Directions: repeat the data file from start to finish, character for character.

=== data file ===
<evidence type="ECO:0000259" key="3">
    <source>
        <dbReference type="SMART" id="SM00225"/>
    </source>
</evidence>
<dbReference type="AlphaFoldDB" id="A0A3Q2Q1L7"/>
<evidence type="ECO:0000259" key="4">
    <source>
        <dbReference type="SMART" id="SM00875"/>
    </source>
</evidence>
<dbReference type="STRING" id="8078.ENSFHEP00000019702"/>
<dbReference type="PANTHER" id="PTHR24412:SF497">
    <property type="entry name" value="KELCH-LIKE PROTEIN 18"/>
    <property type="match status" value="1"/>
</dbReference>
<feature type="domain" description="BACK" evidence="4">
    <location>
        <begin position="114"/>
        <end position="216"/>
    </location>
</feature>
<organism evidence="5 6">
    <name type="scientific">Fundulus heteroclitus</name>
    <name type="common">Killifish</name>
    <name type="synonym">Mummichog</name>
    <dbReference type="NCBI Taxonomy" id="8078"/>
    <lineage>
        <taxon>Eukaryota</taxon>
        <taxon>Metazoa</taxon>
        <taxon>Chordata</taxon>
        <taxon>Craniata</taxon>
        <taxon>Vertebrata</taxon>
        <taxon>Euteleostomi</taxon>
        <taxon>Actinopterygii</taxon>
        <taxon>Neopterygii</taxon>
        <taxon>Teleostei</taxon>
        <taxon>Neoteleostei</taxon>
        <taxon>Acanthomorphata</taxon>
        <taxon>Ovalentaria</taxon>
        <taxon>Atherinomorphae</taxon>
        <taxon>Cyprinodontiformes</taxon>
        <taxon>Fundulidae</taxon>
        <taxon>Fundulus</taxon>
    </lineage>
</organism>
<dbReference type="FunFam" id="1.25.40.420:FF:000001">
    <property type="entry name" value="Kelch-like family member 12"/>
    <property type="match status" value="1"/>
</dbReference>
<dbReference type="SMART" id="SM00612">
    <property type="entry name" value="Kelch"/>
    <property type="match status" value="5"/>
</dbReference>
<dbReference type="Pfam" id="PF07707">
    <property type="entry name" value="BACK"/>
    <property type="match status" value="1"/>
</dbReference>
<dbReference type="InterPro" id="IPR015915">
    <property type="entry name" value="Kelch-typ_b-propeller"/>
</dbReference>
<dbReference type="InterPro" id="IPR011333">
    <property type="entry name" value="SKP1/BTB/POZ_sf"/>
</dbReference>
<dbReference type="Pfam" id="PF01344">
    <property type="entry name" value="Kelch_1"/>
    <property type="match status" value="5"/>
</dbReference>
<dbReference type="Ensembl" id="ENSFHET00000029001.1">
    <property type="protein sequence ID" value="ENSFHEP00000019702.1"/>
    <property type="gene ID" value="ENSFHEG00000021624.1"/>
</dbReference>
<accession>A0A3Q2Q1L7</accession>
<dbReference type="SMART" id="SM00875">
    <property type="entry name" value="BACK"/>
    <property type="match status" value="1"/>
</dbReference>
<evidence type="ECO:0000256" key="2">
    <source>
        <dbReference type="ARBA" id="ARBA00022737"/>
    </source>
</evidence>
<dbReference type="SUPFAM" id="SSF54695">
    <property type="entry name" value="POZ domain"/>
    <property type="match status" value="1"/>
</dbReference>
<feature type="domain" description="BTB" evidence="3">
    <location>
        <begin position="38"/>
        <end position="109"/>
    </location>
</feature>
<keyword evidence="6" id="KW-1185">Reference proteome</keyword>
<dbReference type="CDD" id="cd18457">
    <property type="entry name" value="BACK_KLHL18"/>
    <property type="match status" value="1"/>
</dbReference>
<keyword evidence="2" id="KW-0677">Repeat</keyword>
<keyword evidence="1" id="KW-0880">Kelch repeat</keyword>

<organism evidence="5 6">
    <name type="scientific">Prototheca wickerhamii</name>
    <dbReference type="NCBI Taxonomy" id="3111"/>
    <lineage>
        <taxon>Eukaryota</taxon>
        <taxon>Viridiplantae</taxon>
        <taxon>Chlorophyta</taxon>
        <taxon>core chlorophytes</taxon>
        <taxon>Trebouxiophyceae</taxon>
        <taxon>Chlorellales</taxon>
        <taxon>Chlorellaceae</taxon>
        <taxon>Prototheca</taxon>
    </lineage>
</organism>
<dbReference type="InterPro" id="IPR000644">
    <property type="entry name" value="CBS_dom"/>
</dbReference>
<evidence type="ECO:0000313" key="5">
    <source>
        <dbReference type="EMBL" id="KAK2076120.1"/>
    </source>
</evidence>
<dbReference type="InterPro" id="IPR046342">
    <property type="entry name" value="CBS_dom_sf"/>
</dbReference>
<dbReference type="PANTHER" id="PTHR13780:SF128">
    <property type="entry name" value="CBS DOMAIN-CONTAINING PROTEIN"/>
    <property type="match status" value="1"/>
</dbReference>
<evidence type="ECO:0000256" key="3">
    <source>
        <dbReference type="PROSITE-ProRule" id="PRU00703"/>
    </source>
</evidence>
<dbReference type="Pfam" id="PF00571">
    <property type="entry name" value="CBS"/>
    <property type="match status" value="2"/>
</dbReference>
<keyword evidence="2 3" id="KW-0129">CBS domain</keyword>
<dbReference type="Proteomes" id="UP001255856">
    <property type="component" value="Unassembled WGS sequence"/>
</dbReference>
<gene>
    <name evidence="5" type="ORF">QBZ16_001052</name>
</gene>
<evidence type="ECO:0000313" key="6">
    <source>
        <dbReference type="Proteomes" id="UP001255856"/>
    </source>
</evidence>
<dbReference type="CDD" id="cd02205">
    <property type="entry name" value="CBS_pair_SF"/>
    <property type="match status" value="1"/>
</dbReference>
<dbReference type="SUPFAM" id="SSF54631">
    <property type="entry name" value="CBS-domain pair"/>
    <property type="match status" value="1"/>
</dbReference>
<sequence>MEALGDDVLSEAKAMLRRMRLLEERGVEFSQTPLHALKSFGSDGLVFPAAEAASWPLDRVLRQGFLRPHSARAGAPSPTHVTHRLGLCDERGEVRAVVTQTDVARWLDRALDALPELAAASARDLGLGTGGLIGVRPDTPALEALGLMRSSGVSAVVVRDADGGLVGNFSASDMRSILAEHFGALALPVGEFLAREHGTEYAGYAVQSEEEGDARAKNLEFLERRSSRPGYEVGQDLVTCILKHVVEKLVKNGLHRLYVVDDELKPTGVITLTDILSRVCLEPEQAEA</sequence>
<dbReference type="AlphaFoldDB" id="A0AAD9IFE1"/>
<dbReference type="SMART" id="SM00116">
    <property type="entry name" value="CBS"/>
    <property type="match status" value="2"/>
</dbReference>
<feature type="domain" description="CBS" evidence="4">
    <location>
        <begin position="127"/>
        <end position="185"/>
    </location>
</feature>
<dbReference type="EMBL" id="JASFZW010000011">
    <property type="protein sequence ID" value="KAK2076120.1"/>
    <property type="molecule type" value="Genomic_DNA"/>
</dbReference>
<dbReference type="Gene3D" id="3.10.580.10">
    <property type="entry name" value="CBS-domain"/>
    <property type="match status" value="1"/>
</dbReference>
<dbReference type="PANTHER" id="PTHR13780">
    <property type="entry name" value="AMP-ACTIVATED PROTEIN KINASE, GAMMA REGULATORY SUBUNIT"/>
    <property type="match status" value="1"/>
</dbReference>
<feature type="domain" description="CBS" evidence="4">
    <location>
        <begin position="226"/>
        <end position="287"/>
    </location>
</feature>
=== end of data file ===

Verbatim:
<evidence type="ECO:0000259" key="3">
    <source>
        <dbReference type="SMART" id="SM00225"/>
    </source>
</evidence>
<dbReference type="AlphaFoldDB" id="A0A3Q2Q1L7"/>
<evidence type="ECO:0000259" key="4">
    <source>
        <dbReference type="SMART" id="SM00875"/>
    </source>
</evidence>
<dbReference type="STRING" id="8078.ENSFHEP00000019702"/>
<dbReference type="PANTHER" id="PTHR24412:SF497">
    <property type="entry name" value="KELCH-LIKE PROTEIN 18"/>
    <property type="match status" value="1"/>
</dbReference>
<feature type="domain" description="BACK" evidence="4">
    <location>
        <begin position="114"/>
        <end position="216"/>
    </location>
</feature>
<organism evidence="5 6">
    <name type="scientific">Fundulus heteroclitus</name>
    <name type="common">Killifish</name>
    <name type="synonym">Mummichog</name>
    <dbReference type="NCBI Taxonomy" id="8078"/>
    <lineage>
        <taxon>Eukaryota</taxon>
        <taxon>Metazoa</taxon>
        <taxon>Chordata</taxon>
        <taxon>Craniata</taxon>
        <taxon>Vertebrata</taxon>
        <taxon>Euteleostomi</taxon>
        <taxon>Actinopterygii</taxon>
        <taxon>Neopterygii</taxon>
        <taxon>Teleostei</taxon>
        <taxon>Neoteleostei</taxon>
        <taxon>Acanthomorphata</taxon>
        <taxon>Ovalentaria</taxon>
        <taxon>Atherinomorphae</taxon>
        <taxon>Cyprinodontiformes</taxon>
        <taxon>Fundulidae</taxon>
        <taxon>Fundulus</taxon>
    </lineage>
</organism>
<dbReference type="FunFam" id="1.25.40.420:FF:000001">
    <property type="entry name" value="Kelch-like family member 12"/>
    <property type="match status" value="1"/>
</dbReference>
<dbReference type="SMART" id="SM00612">
    <property type="entry name" value="Kelch"/>
    <property type="match status" value="5"/>
</dbReference>
<dbReference type="Pfam" id="PF07707">
    <property type="entry name" value="BACK"/>
    <property type="match status" value="1"/>
</dbReference>
<dbReference type="InterPro" id="IPR015915">
    <property type="entry name" value="Kelch-typ_b-propeller"/>
</dbReference>
<dbReference type="InterPro" id="IPR011333">
    <property type="entry name" value="SKP1/BTB/POZ_sf"/>
</dbReference>
<dbReference type="Pfam" id="PF01344">
    <property type="entry name" value="Kelch_1"/>
    <property type="match status" value="5"/>
</dbReference>
<dbReference type="Ensembl" id="ENSFHET00000029001.1">
    <property type="protein sequence ID" value="ENSFHEP00000019702.1"/>
    <property type="gene ID" value="ENSFHEG00000021624.1"/>
</dbReference>
<accession>A0A3Q2Q1L7</accession>
<dbReference type="SMART" id="SM00875">
    <property type="entry name" value="BACK"/>
    <property type="match status" value="1"/>
</dbReference>
<evidence type="ECO:0000256" key="2">
    <source>
        <dbReference type="ARBA" id="ARBA00022737"/>
    </source>
</evidence>
<dbReference type="SUPFAM" id="SSF54695">
    <property type="entry name" value="POZ domain"/>
    <property type="match status" value="1"/>
</dbReference>
<feature type="domain" description="BTB" evidence="3">
    <location>
        <begin position="38"/>
        <end position="109"/>
    </location>
</feature>
<keyword evidence="6" id="KW-1185">Reference proteome</keyword>
<dbReference type="CDD" id="cd18457">
    <property type="entry name" value="BACK_KLHL18"/>
    <property type="match status" value="1"/>
</dbReference>
<keyword evidence="2" id="KW-0677">Repeat</keyword>
<keyword evidence="1" id="KW-0880">Kelch repeat</keyword>

<organism evidence="5 6">
    <name type="scientific">Prototheca wickerhamii</name>
    <dbReference type="NCBI Taxonomy" id="3111"/>
    <lineage>
        <taxon>Eukaryota</taxon>
        <taxon>Viridiplantae</taxon>
        <taxon>Chlorophyta</taxon>
        <taxon>core chlorophytes</taxon>
        <taxon>Trebouxiophyceae</taxon>
        <taxon>Chlorellales</taxon>
        <taxon>Chlorellaceae</taxon>
        <taxon>Prototheca</taxon>
    </lineage>
</organism>
<dbReference type="InterPro" id="IPR000644">
    <property type="entry name" value="CBS_dom"/>
</dbReference>
<evidence type="ECO:0000313" key="5">
    <source>
        <dbReference type="EMBL" id="KAK2076120.1"/>
    </source>
</evidence>
<dbReference type="InterPro" id="IPR046342">
    <property type="entry name" value="CBS_dom_sf"/>
</dbReference>
<dbReference type="PANTHER" id="PTHR13780:SF128">
    <property type="entry name" value="CBS DOMAIN-CONTAINING PROTEIN"/>
    <property type="match status" value="1"/>
</dbReference>
<evidence type="ECO:0000256" key="3">
    <source>
        <dbReference type="PROSITE-ProRule" id="PRU00703"/>
    </source>
</evidence>
<dbReference type="Pfam" id="PF00571">
    <property type="entry name" value="CBS"/>
    <property type="match status" value="2"/>
</dbReference>
<keyword evidence="2 3" id="KW-0129">CBS domain</keyword>
<dbReference type="Proteomes" id="UP001255856">
    <property type="component" value="Unassembled WGS sequence"/>
</dbReference>
<gene>
    <name evidence="5" type="ORF">QBZ16_001052</name>
</gene>
<evidence type="ECO:0000313" key="6">
    <source>
        <dbReference type="Proteomes" id="UP001255856"/>
    </source>
</evidence>
<dbReference type="CDD" id="cd02205">
    <property type="entry name" value="CBS_pair_SF"/>
    <property type="match status" value="1"/>
</dbReference>
<dbReference type="SUPFAM" id="SSF54631">
    <property type="entry name" value="CBS-domain pair"/>
    <property type="match status" value="1"/>
</dbReference>
<sequence>MEALGDDVLSEAKAMLRRMRLLEERGVEFSQTPLHALKSFGSDGLVFPAAEAASWPLDRVLRQGFLRPHSARAGAPSPTHVTHRLGLCDERGEVRAVVTQTDVARWLDRALDALPELAAASARDLGLGTGGLIGVRPDTPALEALGLMRSSGVSAVVVRDADGGLVGNFSASDMRSILAEHFGALALPVGEFLAREHGTEYAGYAVQSEEEGDARAKNLEFLERRSSRPGYEVGQDLVTCILKHVVEKLVKNGLHRLYVVDDELKPTGVITLTDILSRVCLEPEQAEA</sequence>
<dbReference type="AlphaFoldDB" id="A0AAD9IFE1"/>
<dbReference type="SMART" id="SM00116">
    <property type="entry name" value="CBS"/>
    <property type="match status" value="2"/>
</dbReference>
<feature type="domain" description="CBS" evidence="4">
    <location>
        <begin position="127"/>
        <end position="185"/>
    </location>
</feature>
<dbReference type="EMBL" id="JASFZW010000011">
    <property type="protein sequence ID" value="KAK2076120.1"/>
    <property type="molecule type" value="Genomic_DNA"/>
</dbReference>
<dbReference type="Gene3D" id="3.10.580.10">
    <property type="entry name" value="CBS-domain"/>
    <property type="match status" value="1"/>
</dbReference>
<dbReference type="PANTHER" id="PTHR13780">
    <property type="entry name" value="AMP-ACTIVATED PROTEIN KINASE, GAMMA REGULATORY SUBUNIT"/>
    <property type="match status" value="1"/>
</dbReference>
<feature type="domain" description="CBS" evidence="4">
    <location>
        <begin position="226"/>
        <end position="287"/>
    </location>
</feature>